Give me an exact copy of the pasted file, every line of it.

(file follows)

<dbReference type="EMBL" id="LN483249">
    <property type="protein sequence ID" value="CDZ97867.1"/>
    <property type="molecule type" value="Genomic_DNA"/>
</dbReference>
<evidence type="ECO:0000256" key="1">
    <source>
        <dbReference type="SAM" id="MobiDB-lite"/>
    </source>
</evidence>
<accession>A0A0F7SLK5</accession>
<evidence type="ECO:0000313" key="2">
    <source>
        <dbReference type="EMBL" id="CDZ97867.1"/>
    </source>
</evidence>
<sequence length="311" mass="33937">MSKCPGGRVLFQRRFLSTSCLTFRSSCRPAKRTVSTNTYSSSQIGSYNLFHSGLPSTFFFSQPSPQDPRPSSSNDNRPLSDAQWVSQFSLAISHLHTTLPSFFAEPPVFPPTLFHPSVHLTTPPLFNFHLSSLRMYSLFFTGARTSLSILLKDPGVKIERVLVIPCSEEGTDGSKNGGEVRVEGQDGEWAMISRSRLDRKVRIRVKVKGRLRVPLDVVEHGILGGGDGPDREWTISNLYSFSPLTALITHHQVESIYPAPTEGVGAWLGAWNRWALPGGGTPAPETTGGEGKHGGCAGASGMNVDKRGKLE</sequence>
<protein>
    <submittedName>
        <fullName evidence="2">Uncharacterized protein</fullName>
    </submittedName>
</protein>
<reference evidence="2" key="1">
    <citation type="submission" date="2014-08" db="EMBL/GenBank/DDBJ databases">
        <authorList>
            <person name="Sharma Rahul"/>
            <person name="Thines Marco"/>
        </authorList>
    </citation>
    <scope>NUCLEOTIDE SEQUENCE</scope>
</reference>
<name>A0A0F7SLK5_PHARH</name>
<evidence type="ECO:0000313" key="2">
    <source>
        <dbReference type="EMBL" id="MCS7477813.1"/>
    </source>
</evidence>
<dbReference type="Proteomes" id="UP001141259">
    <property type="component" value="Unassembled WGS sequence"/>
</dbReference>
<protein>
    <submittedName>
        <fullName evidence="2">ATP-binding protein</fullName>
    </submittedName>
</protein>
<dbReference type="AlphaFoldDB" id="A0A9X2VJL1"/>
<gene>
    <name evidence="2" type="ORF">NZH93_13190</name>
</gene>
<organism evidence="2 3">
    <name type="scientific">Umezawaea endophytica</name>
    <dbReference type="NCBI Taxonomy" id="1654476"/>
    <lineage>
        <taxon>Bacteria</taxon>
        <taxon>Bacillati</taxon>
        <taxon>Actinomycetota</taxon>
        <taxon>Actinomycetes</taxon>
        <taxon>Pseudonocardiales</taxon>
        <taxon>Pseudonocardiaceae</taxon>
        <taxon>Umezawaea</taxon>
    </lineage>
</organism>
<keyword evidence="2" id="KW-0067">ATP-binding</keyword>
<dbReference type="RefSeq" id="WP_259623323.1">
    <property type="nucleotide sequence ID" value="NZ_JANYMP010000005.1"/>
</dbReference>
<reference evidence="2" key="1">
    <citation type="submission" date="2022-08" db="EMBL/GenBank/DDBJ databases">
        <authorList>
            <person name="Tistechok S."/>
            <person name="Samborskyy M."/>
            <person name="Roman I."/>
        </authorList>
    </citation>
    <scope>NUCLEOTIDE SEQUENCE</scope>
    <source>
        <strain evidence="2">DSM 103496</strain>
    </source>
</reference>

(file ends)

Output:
<dbReference type="EMBL" id="LN483249">
    <property type="protein sequence ID" value="CDZ97867.1"/>
    <property type="molecule type" value="Genomic_DNA"/>
</dbReference>
<evidence type="ECO:0000256" key="1">
    <source>
        <dbReference type="SAM" id="MobiDB-lite"/>
    </source>
</evidence>
<accession>A0A0F7SLK5</accession>
<evidence type="ECO:0000313" key="2">
    <source>
        <dbReference type="EMBL" id="CDZ97867.1"/>
    </source>
</evidence>
<sequence length="311" mass="33937">MSKCPGGRVLFQRRFLSTSCLTFRSSCRPAKRTVSTNTYSSSQIGSYNLFHSGLPSTFFFSQPSPQDPRPSSSNDNRPLSDAQWVSQFSLAISHLHTTLPSFFAEPPVFPPTLFHPSVHLTTPPLFNFHLSSLRMYSLFFTGARTSLSILLKDPGVKIERVLVIPCSEEGTDGSKNGGEVRVEGQDGEWAMISRSRLDRKVRIRVKVKGRLRVPLDVVEHGILGGGDGPDREWTISNLYSFSPLTALITHHQVESIYPAPTEGVGAWLGAWNRWALPGGGTPAPETTGGEGKHGGCAGASGMNVDKRGKLE</sequence>
<protein>
    <submittedName>
        <fullName evidence="2">Uncharacterized protein</fullName>
    </submittedName>
</protein>
<reference evidence="2" key="1">
    <citation type="submission" date="2014-08" db="EMBL/GenBank/DDBJ databases">
        <authorList>
            <person name="Sharma Rahul"/>
            <person name="Thines Marco"/>
        </authorList>
    </citation>
    <scope>NUCLEOTIDE SEQUENCE</scope>
</reference>
<name>A0A0F7SLK5_PHARH</name>
<evidence type="ECO:0000313" key="2">
    <source>
        <dbReference type="EMBL" id="MCS7477813.1"/>
    </source>
</evidence>
<dbReference type="Proteomes" id="UP001141259">
    <property type="component" value="Unassembled WGS sequence"/>
</dbReference>
<protein>
    <submittedName>
        <fullName evidence="2">ATP-binding protein</fullName>
    </submittedName>
</protein>
<dbReference type="AlphaFoldDB" id="A0A9X2VJL1"/>
<gene>
    <name evidence="2" type="ORF">NZH93_13190</name>
</gene>
<organism evidence="2 3">
    <name type="scientific">Umezawaea endophytica</name>
    <dbReference type="NCBI Taxonomy" id="1654476"/>
    <lineage>
        <taxon>Bacteria</taxon>
        <taxon>Bacillati</taxon>
        <taxon>Actinomycetota</taxon>
        <taxon>Actinomycetes</taxon>
        <taxon>Pseudonocardiales</taxon>
        <taxon>Pseudonocardiaceae</taxon>
        <taxon>Umezawaea</taxon>
    </lineage>
</organism>
<keyword evidence="2" id="KW-0067">ATP-binding</keyword>
<dbReference type="RefSeq" id="WP_259623323.1">
    <property type="nucleotide sequence ID" value="NZ_JANYMP010000005.1"/>
</dbReference>
<reference evidence="2" key="1">
    <citation type="submission" date="2022-08" db="EMBL/GenBank/DDBJ databases">
        <authorList>
            <person name="Tistechok S."/>
            <person name="Samborskyy M."/>
            <person name="Roman I."/>
        </authorList>
    </citation>
    <scope>NUCLEOTIDE SEQUENCE</scope>
    <source>
        <strain evidence="2">DSM 103496</strain>
    </source>
</reference>